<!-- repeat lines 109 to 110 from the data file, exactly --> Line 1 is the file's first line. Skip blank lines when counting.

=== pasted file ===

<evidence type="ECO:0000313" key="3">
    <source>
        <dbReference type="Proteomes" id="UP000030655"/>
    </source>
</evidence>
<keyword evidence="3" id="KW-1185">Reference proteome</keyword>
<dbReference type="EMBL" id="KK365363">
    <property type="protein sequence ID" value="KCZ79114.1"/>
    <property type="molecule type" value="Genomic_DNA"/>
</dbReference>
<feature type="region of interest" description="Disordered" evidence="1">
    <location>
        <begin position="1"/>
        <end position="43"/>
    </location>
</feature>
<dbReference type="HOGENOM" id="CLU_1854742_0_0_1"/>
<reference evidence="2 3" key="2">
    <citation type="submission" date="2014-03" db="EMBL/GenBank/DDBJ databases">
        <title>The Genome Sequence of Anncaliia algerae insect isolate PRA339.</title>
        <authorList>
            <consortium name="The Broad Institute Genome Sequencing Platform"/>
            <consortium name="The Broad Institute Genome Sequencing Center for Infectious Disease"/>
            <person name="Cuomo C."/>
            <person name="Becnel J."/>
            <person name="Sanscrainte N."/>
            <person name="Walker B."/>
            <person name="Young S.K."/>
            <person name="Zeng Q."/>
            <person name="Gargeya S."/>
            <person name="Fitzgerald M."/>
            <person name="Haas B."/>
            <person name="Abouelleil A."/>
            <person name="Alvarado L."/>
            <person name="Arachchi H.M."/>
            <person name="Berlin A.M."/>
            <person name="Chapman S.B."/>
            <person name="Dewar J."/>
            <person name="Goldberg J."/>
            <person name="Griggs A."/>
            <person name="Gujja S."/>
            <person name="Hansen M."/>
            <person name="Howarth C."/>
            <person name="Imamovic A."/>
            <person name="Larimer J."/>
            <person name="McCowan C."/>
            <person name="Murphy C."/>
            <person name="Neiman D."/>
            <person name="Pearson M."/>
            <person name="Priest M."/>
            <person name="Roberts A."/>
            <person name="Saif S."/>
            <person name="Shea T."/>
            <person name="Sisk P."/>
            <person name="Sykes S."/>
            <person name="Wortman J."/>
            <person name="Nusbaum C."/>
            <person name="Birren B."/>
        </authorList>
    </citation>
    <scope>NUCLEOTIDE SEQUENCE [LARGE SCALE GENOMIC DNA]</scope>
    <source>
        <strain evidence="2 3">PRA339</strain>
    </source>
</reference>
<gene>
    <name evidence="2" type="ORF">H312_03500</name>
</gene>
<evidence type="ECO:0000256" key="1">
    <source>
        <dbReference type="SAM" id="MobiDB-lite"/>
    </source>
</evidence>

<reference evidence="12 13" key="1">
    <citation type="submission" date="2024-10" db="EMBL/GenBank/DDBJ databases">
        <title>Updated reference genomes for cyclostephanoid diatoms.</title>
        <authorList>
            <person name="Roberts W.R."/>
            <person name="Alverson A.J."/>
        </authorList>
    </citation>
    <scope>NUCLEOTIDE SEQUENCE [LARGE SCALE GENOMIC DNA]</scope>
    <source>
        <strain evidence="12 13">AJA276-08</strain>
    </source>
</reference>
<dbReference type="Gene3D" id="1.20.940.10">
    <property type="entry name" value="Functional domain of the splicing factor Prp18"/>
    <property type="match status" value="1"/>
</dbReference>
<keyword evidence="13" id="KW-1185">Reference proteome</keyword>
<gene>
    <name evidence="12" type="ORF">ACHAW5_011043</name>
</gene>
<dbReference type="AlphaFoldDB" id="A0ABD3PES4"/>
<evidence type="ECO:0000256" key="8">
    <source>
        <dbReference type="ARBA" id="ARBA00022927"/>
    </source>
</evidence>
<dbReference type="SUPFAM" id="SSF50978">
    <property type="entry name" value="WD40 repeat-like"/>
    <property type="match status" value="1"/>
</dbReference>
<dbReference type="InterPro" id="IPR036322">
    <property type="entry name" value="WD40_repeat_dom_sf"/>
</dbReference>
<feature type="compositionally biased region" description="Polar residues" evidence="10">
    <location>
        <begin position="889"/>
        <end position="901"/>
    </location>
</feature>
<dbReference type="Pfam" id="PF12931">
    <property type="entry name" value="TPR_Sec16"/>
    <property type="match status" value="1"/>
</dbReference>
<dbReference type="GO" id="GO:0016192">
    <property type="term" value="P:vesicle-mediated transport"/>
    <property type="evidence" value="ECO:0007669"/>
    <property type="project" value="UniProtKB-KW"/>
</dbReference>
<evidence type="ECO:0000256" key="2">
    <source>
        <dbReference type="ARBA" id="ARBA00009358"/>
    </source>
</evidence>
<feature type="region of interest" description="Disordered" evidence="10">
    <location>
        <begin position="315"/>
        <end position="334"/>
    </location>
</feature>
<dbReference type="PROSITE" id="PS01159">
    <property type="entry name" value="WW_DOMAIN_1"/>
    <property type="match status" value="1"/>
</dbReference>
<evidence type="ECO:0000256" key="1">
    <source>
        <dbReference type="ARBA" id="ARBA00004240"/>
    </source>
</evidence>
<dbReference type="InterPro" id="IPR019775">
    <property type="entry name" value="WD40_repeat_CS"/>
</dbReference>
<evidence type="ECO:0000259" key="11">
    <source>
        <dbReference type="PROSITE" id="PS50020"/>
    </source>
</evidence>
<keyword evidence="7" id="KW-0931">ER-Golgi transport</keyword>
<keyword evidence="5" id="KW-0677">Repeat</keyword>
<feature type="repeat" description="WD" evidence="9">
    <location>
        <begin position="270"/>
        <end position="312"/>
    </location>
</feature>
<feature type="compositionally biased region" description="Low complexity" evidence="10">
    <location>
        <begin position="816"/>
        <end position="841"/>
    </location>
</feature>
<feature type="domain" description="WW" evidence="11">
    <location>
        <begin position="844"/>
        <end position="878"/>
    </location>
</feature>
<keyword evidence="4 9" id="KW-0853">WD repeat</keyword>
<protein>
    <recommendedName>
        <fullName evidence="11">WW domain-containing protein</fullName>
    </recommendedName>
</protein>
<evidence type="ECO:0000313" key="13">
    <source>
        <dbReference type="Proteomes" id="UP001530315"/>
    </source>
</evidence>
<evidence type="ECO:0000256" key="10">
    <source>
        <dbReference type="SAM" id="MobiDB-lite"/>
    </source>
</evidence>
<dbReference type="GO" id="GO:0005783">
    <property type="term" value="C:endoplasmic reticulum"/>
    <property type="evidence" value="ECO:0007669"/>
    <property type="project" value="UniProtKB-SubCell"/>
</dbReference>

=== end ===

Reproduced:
    <location>
        <begin position="889"/>